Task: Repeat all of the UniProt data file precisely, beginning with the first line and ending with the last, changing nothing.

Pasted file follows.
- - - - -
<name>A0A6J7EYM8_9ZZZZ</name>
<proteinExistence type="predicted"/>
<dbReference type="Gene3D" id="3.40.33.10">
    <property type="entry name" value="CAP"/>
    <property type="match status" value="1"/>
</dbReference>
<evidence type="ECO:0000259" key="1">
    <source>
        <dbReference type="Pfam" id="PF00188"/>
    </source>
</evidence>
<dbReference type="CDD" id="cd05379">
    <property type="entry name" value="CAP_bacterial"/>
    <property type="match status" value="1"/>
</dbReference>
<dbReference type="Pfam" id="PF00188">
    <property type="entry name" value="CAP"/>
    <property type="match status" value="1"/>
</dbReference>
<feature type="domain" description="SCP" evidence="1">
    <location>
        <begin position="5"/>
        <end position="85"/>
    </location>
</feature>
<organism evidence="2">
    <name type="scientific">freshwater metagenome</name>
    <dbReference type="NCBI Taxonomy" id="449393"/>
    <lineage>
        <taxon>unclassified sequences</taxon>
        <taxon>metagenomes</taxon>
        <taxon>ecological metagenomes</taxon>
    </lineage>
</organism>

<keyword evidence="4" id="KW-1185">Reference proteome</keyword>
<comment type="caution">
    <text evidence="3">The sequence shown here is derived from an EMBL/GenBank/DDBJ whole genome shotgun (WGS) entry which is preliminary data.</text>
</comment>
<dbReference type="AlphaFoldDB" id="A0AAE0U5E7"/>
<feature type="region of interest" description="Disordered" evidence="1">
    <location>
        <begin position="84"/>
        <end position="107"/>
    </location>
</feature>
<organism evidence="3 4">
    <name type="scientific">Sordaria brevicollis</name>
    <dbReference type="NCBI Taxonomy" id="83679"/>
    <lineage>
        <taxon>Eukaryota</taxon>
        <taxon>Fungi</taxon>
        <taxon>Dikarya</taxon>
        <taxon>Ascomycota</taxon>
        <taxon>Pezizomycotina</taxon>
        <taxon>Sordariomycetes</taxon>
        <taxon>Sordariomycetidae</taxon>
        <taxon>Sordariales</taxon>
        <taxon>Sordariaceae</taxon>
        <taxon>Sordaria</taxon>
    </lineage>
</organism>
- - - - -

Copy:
<name>A0A6J7EYM8_9ZZZZ</name>
<proteinExistence type="predicted"/>
<dbReference type="Gene3D" id="3.40.33.10">
    <property type="entry name" value="CAP"/>
    <property type="match status" value="1"/>
</dbReference>
<evidence type="ECO:0000259" key="1">
    <source>
        <dbReference type="Pfam" id="PF00188"/>
    </source>
</evidence>
<dbReference type="CDD" id="cd05379">
    <property type="entry name" value="CAP_bacterial"/>
    <property type="match status" value="1"/>
</dbReference>
<dbReference type="Pfam" id="PF00188">
    <property type="entry name" value="CAP"/>
    <property type="match status" value="1"/>
</dbReference>
<feature type="domain" description="SCP" evidence="1">
    <location>
        <begin position="5"/>
        <end position="85"/>
    </location>
</feature>
<organism evidence="2">
    <name type="scientific">freshwater metagenome</name>
    <dbReference type="NCBI Taxonomy" id="449393"/>
    <lineage>
        <taxon>unclassified sequences</taxon>
        <taxon>metagenomes</taxon>
        <taxon>ecological metagenomes</taxon>
    </lineage>
</organism>

<keyword evidence="4" id="KW-1185">Reference proteome</keyword>
<comment type="caution">
    <text evidence="3">The sequence shown here is derived from an EMBL/GenBank/DDBJ whole genome shotgun (WGS) entry which is preliminary data.</text>
</comment>
<dbReference type="AlphaFoldDB" id="A0AAE0U5E7"/>
<feature type="region of interest" description="Disordered" evidence="1">
    <location>
        <begin position="84"/>
        <end position="107"/>
    </location>
</feature>
<organism evidence="3 4">
    <name type="scientific">Sordaria brevicollis</name>
    <dbReference type="NCBI Taxonomy" id="83679"/>
    <lineage>
        <taxon>Eukaryota</taxon>
        <taxon>Fungi</taxon>
        <taxon>Dikarya</taxon>
        <taxon>Ascomycota</taxon>
        <taxon>Pezizomycotina</taxon>
        <taxon>Sordariomycetes</taxon>
        <taxon>Sordariomycetidae</taxon>
        <taxon>Sordariales</taxon>
        <taxon>Sordariaceae</taxon>
        <taxon>Sordaria</taxon>
    </lineage>
</organism>